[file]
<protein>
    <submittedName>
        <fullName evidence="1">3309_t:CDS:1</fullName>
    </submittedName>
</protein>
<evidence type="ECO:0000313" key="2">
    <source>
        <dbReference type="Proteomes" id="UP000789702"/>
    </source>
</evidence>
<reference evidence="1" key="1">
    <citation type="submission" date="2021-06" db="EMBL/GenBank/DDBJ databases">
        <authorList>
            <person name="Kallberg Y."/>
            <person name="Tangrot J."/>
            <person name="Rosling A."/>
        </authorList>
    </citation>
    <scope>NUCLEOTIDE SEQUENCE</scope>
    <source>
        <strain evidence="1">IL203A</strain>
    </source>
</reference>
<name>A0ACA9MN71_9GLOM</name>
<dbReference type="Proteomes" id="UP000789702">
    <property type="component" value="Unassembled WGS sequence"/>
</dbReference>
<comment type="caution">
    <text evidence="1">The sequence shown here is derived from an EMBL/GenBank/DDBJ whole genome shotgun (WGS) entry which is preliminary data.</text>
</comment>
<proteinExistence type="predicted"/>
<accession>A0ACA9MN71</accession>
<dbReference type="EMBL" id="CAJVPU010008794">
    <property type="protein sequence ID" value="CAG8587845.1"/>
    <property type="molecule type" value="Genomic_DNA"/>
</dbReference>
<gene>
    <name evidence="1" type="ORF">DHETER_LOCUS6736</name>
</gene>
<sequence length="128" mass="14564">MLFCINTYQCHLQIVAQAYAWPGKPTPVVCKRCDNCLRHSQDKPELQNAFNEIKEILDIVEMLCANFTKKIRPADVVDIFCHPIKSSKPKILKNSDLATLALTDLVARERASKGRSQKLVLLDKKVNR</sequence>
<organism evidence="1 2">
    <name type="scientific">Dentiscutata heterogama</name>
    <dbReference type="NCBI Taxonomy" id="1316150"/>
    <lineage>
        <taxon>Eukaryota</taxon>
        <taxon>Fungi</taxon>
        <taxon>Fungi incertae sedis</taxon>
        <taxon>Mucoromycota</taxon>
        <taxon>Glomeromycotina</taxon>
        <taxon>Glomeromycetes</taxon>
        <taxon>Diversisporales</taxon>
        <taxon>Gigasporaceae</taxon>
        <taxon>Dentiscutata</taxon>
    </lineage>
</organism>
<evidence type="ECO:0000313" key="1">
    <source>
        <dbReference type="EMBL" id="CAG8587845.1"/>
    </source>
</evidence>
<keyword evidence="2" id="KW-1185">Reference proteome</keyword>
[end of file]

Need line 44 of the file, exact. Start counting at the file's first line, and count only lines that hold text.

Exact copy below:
    <lineage>